18 April

Pick a Day


In Music History

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2014 Deon Jackson dies at age 68 from unknown causes. He was most famous for his 1966 sweet soul hit "Love Makes The World Go Round," but his output also made him a hero on both the South Carolina beach music and UK Northern Soul scenes.

2013 Cordell "Boogie" Mosson (bassist for Parliament-Funkadelic) dies at age 60 of liver failure.

2009 Sable Starr dies of brain cancer in Reno, Nevada, at the age of 51. In the 1970s she was a famous groupie, following rock stars around the venues of LA from the age of 14. At the time of her death she has retired from the rock and roll lifestyle and is working in a casino.

2008 Foxy Brown is released from Riker's Island jail after serving an eight month sentence for battery.

2003 Etta James gets a star on the Hollywood Walk of Fame.

1997 Rock guitarist Jay Hening (of Demolition 23) dies from a self-inflicted gunshot wound.

1996 Bernard Edwards (bass guitarist for Chic) dies of pneumonia at age 43 after a Chic concert at the Budokan Arena in Tokyo, Japan.

1988 The accused murderer of reggae legend Peter Tosh, Dennis "Leppo" Lobban, goes on trial in Jamaica.

1985 Liberace breaks his own record at Radio City Music Hall, pulling in two million dollars for his latest engagement.

1981 Chris Squire and Alan White of Yes begin rehearsals with Jimmy Page and Robert Plant of Led Zeppelin. It doesn't lead anywhere, and Yes gets back together to release their 1983 album 90125.

1978 The movie FM, which will become the basis for the TV show WKRP in Cincinnati, makes its debut. Linda Ronstadt and Jimmy Buffett both appear in the film.

1973 The Crosby, Stills, Nash & Young documentary Journey Through The Past, directed by Neil Young, debuts at the Dallas Film Festival.

1971 The Diana Ross television musical special Diana, featuring guest stars The Jackson 5, Bill Cosby, and Danny Thomas, airs on ABC.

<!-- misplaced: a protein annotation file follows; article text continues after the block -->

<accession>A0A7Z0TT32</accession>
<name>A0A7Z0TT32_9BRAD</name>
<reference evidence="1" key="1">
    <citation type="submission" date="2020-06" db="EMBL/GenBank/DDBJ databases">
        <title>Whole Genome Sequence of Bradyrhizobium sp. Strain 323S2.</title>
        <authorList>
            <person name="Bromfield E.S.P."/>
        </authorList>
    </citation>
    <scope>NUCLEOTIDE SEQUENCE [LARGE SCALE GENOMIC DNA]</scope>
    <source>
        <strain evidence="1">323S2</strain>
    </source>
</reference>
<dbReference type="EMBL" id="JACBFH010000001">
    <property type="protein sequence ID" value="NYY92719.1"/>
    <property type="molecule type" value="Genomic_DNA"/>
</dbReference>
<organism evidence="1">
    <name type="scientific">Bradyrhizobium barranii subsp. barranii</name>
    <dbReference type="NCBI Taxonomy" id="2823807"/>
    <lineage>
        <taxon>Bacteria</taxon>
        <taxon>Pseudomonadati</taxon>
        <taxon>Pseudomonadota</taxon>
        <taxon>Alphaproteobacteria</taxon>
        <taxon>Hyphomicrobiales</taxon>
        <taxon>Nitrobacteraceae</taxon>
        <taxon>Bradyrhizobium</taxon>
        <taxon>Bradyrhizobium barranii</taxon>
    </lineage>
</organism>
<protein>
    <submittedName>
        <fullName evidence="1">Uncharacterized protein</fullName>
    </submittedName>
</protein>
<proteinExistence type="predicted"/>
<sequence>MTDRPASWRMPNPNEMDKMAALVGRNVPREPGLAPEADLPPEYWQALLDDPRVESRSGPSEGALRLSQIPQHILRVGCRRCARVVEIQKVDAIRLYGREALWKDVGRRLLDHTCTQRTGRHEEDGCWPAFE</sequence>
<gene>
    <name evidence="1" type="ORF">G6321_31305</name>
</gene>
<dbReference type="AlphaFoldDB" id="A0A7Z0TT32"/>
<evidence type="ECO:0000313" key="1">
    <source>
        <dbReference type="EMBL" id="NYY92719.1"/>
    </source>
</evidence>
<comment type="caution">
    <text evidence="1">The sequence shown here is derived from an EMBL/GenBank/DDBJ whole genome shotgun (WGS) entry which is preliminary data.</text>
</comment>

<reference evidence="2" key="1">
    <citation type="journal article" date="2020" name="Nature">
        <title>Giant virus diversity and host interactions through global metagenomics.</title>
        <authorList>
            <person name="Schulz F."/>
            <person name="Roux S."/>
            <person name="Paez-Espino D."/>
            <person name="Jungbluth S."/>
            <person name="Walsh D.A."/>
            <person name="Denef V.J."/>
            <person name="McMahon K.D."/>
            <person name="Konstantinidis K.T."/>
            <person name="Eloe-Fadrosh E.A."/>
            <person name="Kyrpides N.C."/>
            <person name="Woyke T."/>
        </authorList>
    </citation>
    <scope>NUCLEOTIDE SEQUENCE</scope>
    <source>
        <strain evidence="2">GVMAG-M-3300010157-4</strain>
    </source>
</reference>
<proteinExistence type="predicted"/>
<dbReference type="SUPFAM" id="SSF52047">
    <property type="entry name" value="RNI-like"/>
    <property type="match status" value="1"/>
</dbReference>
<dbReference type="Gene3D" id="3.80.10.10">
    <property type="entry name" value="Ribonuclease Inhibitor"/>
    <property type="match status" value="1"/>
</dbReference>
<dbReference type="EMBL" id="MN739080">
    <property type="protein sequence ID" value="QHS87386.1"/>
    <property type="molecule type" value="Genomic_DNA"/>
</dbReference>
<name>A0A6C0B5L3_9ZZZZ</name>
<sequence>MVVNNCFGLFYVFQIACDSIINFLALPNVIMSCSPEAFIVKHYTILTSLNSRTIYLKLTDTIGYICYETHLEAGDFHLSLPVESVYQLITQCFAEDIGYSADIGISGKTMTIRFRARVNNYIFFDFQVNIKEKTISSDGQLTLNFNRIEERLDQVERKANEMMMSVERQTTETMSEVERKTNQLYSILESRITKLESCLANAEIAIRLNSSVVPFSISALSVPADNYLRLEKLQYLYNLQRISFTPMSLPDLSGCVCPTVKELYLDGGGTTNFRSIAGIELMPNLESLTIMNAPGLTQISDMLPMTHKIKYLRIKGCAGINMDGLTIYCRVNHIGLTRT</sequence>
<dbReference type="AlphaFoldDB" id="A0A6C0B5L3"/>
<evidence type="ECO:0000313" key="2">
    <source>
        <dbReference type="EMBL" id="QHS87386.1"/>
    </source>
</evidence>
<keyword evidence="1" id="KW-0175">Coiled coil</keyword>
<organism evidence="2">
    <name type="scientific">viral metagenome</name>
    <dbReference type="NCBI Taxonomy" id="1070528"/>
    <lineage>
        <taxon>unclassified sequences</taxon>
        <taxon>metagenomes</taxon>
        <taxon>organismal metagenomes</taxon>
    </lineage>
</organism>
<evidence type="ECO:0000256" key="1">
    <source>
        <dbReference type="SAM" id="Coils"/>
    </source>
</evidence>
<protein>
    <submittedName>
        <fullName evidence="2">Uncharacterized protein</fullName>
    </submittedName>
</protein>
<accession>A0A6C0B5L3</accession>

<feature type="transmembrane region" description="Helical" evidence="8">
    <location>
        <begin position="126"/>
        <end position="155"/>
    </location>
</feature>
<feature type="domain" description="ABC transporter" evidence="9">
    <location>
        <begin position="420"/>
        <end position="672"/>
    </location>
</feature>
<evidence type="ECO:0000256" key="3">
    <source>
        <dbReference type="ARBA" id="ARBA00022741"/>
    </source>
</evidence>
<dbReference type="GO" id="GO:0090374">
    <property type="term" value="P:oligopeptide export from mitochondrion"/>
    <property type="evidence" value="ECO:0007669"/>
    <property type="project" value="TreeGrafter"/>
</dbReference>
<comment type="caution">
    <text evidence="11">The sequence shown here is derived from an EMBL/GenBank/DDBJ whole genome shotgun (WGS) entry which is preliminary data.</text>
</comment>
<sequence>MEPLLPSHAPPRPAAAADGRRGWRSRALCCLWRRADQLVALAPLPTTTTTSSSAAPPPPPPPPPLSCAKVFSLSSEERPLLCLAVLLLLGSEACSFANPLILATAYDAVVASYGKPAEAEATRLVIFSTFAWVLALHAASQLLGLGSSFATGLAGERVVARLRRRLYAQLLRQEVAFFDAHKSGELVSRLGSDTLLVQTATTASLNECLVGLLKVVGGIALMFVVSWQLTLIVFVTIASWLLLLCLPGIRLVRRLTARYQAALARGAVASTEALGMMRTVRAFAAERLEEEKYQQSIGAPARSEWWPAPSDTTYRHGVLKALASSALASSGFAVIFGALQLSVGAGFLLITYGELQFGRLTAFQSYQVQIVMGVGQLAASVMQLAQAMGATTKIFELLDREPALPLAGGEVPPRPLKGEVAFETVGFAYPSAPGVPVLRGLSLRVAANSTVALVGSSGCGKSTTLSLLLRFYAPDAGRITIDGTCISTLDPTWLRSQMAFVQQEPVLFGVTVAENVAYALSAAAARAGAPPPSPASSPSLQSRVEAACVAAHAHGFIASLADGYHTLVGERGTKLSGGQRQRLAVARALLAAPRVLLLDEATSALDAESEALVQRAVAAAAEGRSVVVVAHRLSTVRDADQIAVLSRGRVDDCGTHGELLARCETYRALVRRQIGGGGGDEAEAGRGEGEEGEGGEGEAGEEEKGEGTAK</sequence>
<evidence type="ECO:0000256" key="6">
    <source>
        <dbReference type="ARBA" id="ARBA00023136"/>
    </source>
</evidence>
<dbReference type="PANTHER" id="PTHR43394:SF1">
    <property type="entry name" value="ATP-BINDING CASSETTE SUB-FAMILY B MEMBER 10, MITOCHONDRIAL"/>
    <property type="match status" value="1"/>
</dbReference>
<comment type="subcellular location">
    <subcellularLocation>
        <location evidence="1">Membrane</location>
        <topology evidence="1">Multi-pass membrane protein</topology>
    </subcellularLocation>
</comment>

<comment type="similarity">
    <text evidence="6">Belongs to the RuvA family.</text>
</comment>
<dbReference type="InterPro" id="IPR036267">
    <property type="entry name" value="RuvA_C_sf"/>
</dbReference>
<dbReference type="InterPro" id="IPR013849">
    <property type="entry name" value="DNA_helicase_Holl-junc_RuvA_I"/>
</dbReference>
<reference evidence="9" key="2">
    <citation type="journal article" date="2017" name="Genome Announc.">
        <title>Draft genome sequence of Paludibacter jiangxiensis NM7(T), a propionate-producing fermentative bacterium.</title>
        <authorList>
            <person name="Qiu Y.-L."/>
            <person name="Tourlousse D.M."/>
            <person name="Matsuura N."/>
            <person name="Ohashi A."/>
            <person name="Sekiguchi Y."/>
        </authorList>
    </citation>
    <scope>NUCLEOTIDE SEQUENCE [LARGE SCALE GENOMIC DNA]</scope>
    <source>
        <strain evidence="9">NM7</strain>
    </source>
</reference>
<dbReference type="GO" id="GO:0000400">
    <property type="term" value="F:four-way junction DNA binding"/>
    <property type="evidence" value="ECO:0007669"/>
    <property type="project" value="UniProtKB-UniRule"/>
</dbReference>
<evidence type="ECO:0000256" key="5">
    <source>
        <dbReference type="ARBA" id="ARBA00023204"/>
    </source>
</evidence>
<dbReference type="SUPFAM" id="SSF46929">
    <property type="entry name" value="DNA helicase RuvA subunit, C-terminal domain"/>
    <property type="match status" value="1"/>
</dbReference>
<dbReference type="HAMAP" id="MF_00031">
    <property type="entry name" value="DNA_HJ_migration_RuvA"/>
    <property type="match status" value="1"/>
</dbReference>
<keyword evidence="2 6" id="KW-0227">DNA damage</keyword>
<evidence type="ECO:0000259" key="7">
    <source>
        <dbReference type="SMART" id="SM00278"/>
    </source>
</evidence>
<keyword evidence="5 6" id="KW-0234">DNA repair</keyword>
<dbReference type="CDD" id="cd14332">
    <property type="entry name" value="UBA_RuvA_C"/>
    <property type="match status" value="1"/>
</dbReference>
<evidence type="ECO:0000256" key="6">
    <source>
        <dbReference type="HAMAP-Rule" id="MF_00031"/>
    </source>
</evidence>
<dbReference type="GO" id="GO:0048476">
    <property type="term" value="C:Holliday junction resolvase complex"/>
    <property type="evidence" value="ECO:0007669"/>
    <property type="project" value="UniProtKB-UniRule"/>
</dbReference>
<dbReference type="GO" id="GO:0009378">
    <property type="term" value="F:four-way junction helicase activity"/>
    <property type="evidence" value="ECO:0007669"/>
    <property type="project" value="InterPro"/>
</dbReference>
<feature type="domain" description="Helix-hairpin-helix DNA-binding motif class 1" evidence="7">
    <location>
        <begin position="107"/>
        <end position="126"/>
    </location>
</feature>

1970 Greg Eklund (drummer for Everclear) is born in Jacksonville, Florida.

1969 The Beatles record "Old Brown Shoe" and "I Want You (She's So Heavy)."

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The Queen Of Soul Adds Another Jewel To Her Crown


Aretha Franklin and George Michael's duet "I Knew You Were Waiting (For Me)" hits #1 in the US, returning Franklin to the top spot for the first time since "Respect" in 1967. The feat breaks the record for the longest span between #1 hits.

The disco era was not kind to Aretha Franklin, whose sound fell out of favor for the first time since her remarkable run of hits in the mid-'60s. After a slow start to the '80s, she got her groove back when Narada Michael Walden produced her 1985 album Who's Zoomin' Who?, which got her back on pop radio with "Freeway of Love" and the title track.

She teamed up again with Walden to record "I Knew You Were Waiting (For Me)," an upbeat duet with George Michael, who had recently left Wham! and was launching his solo career. It was a huge win for both singers, as Franklin got exposure from the contemporary star (and MTV favorite), while Michael earned credibility by singing with Franklin, who was one of his idols.

Michael makes a smooth transition to solo stardom with his debut album, Faith, released in October. Franklin finds herself a tribute topic, with a 1988 PBS special called Aretha Franklin: The Queen Of Soul, featuring appearances by Ray Charles, Eric Clapton and Whitney Houston. Her legend entrenched, Franklin is "respect"-fully labeled a "Diva" in the '90s, the doyenne of a group that includes Houston, Mariah Carey and Celine Dion.



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